Courgettes, or baby marrows, belong to the summer squash family. They are easy and rewarding to grow. The flowers, which bloom from late summer to early autumn, can be used fresh in salads or stuffed and deep-fried
Stuffed courgette flowers
- 150g cake flour, sifted
- 1 egg, separated
- 80ml ( cup) white wine
- 30ml (2T) Hamilton Russell Vineyards Extra-virgin Olive Oil
- 16 courgette flowers
- 80g pine nuts
- 500g cream cheese
- 125ml (½ cup) sparkling water, at room temperature
- 250ml (1 cup) olive or canola oil, for frying
Make a batter by mixing the flour, egg yolk, wine and olive oil together in a bowl. Set aside for about 30 minutes to rest.
While the batter is resting, trim the flowers, carefully cutting out the stamens. Rinse under cold water and set aside to dry.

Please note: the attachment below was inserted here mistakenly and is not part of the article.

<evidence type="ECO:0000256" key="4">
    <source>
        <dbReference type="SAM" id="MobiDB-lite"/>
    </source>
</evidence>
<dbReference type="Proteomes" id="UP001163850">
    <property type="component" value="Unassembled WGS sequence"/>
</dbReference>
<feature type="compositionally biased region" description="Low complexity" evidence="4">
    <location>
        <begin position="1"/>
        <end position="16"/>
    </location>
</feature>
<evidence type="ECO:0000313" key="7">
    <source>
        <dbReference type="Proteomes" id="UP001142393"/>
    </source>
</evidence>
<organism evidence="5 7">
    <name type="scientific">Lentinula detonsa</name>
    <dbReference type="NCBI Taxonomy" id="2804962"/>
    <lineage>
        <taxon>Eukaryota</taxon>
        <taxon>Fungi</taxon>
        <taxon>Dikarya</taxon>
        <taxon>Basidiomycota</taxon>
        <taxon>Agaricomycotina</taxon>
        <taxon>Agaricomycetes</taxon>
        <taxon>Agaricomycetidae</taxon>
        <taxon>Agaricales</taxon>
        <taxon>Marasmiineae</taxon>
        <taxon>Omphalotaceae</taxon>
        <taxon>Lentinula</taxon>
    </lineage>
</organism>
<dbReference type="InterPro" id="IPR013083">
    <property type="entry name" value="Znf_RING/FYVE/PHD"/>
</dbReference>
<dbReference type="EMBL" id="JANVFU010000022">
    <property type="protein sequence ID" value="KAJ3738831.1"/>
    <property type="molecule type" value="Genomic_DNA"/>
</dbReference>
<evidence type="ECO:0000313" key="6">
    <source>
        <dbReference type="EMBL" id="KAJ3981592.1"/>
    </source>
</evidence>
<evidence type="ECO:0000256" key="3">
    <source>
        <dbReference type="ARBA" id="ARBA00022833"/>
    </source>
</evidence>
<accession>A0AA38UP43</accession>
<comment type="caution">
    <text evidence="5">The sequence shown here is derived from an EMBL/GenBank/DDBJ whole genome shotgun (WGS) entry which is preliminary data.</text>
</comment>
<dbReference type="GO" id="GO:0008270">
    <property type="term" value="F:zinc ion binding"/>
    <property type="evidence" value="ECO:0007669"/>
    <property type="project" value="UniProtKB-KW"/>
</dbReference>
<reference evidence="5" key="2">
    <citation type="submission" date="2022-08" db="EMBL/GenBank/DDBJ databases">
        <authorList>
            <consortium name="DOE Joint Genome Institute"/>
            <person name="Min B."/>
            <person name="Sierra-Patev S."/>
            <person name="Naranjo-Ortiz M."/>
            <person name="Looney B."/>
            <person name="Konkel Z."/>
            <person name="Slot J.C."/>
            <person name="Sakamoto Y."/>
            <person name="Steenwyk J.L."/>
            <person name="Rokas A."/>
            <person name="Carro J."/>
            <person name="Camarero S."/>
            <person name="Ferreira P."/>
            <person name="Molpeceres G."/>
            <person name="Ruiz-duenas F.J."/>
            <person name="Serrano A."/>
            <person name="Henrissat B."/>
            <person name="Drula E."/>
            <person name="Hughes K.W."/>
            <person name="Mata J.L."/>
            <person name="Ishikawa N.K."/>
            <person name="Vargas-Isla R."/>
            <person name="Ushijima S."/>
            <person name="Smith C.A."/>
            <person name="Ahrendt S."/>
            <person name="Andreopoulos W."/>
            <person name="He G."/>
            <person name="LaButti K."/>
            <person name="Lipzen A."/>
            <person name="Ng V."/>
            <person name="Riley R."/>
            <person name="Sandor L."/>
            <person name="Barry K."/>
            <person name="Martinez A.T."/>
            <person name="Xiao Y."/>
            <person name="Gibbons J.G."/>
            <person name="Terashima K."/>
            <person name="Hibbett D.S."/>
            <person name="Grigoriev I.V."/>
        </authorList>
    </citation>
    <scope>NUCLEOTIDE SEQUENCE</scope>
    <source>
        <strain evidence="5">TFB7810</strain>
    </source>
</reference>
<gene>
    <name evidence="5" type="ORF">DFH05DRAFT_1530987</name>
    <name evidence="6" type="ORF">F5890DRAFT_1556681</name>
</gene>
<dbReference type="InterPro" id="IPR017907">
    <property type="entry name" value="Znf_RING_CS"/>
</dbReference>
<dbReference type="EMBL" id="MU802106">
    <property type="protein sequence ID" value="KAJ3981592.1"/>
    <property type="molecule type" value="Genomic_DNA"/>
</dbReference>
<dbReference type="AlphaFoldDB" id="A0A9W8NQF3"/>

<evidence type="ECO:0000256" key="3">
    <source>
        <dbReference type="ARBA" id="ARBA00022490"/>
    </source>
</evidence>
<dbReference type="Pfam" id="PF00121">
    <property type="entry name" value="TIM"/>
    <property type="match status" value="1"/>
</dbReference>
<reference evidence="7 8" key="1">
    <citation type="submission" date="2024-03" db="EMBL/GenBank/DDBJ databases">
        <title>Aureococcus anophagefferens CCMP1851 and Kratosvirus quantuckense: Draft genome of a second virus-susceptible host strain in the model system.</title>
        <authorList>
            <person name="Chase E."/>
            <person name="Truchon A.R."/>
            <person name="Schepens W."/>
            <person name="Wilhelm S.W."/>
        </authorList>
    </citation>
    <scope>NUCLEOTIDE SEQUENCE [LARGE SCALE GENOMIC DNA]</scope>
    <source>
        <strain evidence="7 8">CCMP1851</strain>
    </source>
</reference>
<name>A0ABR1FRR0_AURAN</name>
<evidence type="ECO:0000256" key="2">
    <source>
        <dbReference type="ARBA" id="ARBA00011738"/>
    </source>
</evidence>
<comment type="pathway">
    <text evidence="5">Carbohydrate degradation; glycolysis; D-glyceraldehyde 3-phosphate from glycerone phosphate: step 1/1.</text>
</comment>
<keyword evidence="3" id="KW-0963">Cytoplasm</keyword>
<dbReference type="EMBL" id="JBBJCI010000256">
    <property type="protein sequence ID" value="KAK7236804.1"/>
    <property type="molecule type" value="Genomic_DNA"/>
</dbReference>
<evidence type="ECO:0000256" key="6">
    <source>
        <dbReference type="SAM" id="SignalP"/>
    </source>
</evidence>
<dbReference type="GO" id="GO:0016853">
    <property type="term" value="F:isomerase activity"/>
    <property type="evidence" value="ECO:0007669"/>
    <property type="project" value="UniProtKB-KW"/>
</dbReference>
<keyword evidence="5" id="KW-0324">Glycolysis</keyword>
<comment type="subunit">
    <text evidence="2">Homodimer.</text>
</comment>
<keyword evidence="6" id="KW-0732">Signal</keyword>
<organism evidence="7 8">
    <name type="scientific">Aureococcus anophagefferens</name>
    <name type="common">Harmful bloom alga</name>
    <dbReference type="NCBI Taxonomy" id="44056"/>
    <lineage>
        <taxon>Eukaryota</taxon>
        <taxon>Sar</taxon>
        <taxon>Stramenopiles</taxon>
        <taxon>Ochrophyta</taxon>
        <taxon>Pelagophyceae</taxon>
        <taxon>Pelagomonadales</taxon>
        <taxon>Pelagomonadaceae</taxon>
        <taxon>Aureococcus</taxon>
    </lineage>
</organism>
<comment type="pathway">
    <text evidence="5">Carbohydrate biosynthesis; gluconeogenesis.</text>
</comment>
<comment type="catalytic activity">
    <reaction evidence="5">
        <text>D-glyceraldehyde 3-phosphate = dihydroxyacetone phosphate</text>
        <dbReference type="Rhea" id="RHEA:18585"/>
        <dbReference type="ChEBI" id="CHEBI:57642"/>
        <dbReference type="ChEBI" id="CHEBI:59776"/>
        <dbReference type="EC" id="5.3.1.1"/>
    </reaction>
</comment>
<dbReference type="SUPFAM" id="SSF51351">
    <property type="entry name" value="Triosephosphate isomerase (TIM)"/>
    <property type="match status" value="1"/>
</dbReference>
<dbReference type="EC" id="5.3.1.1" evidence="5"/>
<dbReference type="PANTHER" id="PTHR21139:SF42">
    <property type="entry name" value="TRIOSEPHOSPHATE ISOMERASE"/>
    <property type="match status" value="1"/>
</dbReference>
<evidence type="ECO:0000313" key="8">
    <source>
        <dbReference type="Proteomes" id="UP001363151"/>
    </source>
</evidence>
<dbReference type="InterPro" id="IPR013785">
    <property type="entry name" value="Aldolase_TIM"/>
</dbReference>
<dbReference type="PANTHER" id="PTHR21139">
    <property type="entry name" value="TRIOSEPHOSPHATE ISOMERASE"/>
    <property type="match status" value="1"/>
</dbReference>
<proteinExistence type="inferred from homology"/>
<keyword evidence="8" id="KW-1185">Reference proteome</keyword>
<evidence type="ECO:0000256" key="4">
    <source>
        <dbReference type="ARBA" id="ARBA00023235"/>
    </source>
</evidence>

Gently crush the pine nuts in a pestle and mortar, retaining some texture. Fold the pine nuts into the cream cheese.
Fill each flower with the cheese mixture and carefully twist the petals closed at the top.
When you are ready to fry the flowers, whisk the egg white to stiff peaks.
Add the sparkling water to the batter and whisk until smooth and runny.
Gently fold the egg white into the batter.
Heat the olive or canola oil in a small pan.
Dip each flower in the batter, ensuring it is well coated. Fry in batches, turning, until the batter becomes crisp and turns light gold (this will initially take about 3 minutes per side, but takes less time as the oil gets hotter). Drain the finished flowers on paper towel.
It is important to remove the stamens and stems as these are rather bitter. When dipping the flowers in the batter, hold them over the batter for a couple of seconds to allow the excess to drip off. Instead of courgette flowers, deep-fry courgette ribbons, and serve the cream cheese stuffing on the side. If you pick the courgette flowers from your garden, make sure the plants have not been recently sprayed with any chemicals.